Trying for a fourth term

CALL it a game of chess, or musical chairs. It has long been played on the country’s political stage. The pawn is interchangeable, and so is the occupant of the chair. Nawaz Sharif’s return after four years of self-exile seems very much a part of the plot.

It was certainly not the homecoming of the dissenter that the former prime minister appeared to be when he was allowed by the court to go abroad for medical treatment under a pledge that he would return to the country to serve his sentence.

He has now returned four years later to VVIP protocol, signifying the changing sands of Pakistani politics. Proclaimed an absconder, Nawaz Sharif was already granted bail by the court before he landed at Islamabad airport. Ahead of the elections, his supporters believe that a fourth term as prime minister is assured.

Predictably, his speech at Lahore’s Minar-i-Pakistan lacked defiance and anti-establishment rhetoric. It was more about the personal grief he went through while in detention. There was no mention of ‘vote ko izzat do’ as long as he was back in the good books of the powers that be.

It is not clear whether Nawaz Sharif can mobilise mass support.

It was indeed an impressive show in terms of the crowd bussed in from across the province, but mass fervour was missing. It was not the kind of welcome usually given to popular leaders. He has returned to a country that has changed over the past few years. The stage for Sharif’s return was set after the formation of the PML-N-led government, with his brother as prime minister following the ouster of the PTI government in April 2022.

It was a dramatic shift in Pakistani politics with the end of the hybrid rule under Imran Khan. It brought together the PML-N and the establishment in a new power arrangement. Sharif waited for another 18 months to get all the legal hurdles removed before ending his self-exile and making a bid for another term in the top office. It was a done deal.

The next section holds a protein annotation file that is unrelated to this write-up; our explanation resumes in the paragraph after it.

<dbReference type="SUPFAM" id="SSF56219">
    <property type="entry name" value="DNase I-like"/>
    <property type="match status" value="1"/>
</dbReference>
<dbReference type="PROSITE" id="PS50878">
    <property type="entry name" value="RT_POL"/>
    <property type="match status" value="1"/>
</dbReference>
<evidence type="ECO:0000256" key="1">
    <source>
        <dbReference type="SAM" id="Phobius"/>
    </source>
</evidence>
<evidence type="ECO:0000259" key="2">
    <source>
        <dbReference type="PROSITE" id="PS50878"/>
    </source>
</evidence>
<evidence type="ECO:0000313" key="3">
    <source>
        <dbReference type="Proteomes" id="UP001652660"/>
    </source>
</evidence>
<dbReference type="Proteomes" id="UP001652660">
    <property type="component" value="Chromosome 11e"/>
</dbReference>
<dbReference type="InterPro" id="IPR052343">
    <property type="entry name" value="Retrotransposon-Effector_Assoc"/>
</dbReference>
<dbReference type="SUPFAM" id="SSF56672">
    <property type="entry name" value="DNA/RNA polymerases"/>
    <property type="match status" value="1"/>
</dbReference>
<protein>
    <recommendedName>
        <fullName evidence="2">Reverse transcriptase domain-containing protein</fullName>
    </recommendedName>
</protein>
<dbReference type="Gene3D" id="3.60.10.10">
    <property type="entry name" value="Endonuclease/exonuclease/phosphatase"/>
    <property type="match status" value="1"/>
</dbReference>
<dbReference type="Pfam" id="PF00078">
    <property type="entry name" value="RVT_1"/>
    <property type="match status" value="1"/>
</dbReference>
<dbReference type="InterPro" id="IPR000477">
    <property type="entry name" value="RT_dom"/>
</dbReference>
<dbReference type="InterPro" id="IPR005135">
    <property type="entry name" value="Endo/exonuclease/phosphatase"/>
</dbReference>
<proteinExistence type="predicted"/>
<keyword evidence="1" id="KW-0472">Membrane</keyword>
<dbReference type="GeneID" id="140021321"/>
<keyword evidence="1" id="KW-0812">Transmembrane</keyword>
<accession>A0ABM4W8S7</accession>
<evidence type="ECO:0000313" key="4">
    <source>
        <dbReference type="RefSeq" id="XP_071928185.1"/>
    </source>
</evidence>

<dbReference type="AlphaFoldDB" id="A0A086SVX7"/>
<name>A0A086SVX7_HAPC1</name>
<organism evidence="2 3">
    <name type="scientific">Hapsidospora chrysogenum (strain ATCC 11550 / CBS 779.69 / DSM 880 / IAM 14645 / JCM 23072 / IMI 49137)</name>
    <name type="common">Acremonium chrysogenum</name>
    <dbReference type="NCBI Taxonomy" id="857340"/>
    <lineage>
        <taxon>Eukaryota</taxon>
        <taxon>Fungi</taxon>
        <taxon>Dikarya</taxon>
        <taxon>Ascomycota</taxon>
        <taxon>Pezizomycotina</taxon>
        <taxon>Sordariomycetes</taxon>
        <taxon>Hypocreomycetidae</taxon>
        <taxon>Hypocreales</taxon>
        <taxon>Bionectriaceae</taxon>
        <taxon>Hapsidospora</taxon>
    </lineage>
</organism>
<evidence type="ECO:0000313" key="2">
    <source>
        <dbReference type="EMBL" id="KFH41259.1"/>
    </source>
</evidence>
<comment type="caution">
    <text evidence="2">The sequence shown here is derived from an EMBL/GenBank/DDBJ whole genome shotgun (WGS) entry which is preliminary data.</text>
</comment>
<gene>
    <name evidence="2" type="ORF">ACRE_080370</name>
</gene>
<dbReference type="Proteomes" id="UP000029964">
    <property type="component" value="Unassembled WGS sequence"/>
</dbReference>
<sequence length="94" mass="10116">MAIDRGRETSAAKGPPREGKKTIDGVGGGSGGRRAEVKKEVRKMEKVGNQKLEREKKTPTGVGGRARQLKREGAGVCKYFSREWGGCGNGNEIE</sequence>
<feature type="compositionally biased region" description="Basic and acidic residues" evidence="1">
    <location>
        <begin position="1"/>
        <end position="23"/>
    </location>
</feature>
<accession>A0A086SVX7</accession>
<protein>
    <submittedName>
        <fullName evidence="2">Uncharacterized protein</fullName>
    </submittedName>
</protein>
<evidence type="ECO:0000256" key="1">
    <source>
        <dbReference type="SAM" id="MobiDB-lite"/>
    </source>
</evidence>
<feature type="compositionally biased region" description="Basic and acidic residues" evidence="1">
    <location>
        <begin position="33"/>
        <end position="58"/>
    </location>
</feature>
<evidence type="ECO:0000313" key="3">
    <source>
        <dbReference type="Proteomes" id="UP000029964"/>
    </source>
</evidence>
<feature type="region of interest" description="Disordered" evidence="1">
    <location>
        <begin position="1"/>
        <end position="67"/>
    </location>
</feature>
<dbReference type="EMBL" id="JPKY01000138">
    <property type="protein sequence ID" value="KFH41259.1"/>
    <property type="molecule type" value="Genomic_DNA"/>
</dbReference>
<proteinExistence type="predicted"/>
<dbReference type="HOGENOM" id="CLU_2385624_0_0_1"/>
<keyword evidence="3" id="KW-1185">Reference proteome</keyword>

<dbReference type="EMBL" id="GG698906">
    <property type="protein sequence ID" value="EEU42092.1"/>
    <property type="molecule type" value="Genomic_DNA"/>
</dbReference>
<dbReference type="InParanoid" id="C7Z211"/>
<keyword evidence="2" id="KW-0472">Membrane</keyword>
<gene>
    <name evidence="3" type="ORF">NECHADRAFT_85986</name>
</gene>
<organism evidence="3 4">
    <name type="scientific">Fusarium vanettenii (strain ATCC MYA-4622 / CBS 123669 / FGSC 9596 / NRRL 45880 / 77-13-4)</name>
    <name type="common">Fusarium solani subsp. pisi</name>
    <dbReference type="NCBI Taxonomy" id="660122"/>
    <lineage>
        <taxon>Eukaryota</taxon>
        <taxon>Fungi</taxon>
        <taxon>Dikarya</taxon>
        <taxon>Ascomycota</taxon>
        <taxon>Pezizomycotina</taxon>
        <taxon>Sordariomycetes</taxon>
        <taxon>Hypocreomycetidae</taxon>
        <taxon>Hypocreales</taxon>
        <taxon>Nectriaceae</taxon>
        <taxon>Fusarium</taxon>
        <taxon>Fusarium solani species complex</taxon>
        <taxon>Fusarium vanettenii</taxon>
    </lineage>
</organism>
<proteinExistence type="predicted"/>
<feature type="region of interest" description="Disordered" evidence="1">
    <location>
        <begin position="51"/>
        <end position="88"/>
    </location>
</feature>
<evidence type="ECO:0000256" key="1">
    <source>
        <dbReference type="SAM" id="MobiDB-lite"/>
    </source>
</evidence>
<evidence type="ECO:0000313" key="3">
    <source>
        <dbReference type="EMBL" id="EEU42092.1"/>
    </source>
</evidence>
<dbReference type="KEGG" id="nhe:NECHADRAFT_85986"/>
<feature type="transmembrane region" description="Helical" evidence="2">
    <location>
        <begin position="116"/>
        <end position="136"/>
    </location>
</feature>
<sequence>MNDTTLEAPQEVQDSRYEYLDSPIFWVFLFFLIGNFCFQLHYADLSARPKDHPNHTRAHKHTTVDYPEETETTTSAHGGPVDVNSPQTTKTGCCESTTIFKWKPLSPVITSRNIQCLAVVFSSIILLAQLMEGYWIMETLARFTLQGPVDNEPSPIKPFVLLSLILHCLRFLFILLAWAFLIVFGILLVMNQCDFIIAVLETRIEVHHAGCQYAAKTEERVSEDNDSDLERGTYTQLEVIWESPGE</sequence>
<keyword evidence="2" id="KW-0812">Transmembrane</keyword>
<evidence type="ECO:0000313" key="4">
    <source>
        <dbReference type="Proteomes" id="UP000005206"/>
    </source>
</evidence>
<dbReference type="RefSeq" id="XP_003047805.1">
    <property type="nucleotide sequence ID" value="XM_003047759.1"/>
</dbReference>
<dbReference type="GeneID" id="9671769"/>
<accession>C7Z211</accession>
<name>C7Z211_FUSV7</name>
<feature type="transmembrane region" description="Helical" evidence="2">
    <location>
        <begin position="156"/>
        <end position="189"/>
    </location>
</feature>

There was nothing unusual about this shifting alignment in Pakistan’s political power game. The fall from grace of Imran Khan led to another round of hybrid rule, with the return of the PML-N as the establishment’s partner.

While Shehbaz Sharif was the prime minister, it was the elder brother who ruled from London. Every important policy decision needed the approval of the elder Sharif. His closest confidant and a family member returned as the country’s economic czar.

In an ironic twist of events, it was now the turn of the PTI and its leadership to face persecution. The ruthless crackdown on the opposition has few parallels in the country’s chequered political history. Now, Imran Khan is incarcerated and facing a litany of charges, including sedition, which may bar him from taking part in the elections. The enforced disappearances and illegal detentions have resulted in the virtual disintegration of arguably the most popular party in the country, which is also the PML-N’s main rival.